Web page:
The Union Budget 2011-2012 is likely to be more beneficial for the special and underdeveloped states, including J&K, Himachal Pradesh and Bihar, rating agency Fitch today said.
"The Union budget 2011-2012 is a credit positive for special-category states, who receive a larger share of their revenues from the central government. Underdeveloped states are benefited from higher allocation to Backward Region Grant Fund in FY12," Fitch Ratings Director Devendra Kumar Pant said.
The report attributed the benefits to the backward and special states to the higher growth expectations in 2011-12 (9%), which has led to the increase in the budget forecasts for overall net transfers (share in central taxes, and grants and loans) from the central government to states by 23.7%
Special-category states (all eight states in the North-east, Jammu and Kashmir, Himachal Pradesh and Uttarakhand) will receive Rs 8,000 crore in special assistance, as per the Budget announcement.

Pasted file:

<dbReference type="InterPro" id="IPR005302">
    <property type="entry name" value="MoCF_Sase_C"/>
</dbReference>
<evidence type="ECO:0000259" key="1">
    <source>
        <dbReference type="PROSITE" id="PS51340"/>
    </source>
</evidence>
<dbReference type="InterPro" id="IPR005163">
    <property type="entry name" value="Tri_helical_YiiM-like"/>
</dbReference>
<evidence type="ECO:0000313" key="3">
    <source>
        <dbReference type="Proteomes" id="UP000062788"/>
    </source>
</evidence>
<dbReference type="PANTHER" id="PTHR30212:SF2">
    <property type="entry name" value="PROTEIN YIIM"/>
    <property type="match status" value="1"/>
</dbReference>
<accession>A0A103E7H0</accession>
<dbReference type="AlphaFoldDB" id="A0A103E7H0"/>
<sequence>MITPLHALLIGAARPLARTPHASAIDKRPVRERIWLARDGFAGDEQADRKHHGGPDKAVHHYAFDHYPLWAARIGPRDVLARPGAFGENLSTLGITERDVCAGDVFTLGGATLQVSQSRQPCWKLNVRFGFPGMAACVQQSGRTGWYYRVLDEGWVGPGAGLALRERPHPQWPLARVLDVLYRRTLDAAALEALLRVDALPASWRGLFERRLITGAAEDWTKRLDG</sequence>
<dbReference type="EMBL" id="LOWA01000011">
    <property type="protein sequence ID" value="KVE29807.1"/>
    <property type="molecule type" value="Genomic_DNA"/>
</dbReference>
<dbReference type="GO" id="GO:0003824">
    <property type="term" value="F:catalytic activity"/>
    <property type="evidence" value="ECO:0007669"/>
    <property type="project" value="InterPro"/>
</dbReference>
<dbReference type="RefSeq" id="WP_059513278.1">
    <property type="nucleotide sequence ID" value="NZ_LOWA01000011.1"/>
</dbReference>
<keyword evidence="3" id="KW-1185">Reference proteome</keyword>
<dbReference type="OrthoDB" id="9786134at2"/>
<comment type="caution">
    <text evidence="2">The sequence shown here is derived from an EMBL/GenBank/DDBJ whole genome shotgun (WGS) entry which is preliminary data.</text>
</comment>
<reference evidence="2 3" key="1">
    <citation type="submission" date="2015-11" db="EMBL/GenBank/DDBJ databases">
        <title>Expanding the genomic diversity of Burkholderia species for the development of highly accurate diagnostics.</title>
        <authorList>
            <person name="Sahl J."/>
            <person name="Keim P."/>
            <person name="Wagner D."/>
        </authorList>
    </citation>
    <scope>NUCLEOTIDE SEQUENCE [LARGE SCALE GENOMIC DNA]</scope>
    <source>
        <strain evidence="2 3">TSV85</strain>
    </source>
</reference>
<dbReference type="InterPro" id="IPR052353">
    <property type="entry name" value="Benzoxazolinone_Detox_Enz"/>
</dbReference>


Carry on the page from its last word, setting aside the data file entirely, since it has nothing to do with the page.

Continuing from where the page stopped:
Besides, the J&K will receive Rs 8,000 crore, and underdeveloped states will benefit from Rs 9,890 crore grant fund.
The Budget has allocated Rs 400 crore for improvement in the rice cultivation in Assam, West Bengal, Orissa, Bihar, Jharkhand, Uttar Pradesh and Chhattisgarh, and expenditure allocation for improvement in the rural infrastructure is increased by Rs 10,000 crore.
"The increased allocations for rural infrastructure and inflation-linked rural wages under employment guarantee schemes will benefit all states," Fitch said.
The budget expects the economic to grow by 8.6% in the financial year ending 31 March 2011, and the government expects a growth of 9% in 2011-12.
Due to this higher growth expectation, the Budget forecasts states' tax-share income to increase by 26.1% in 2011-12 as compared with 2010-11. It also projects grants from federal government to states to go up by 22.8%.
Higher transfers from the federal government would help states consolidate their finances, it said.
Consolidation of general government (federal and state) finances in 2011-12 would also ease crowding-out pressure on corporate borrowing.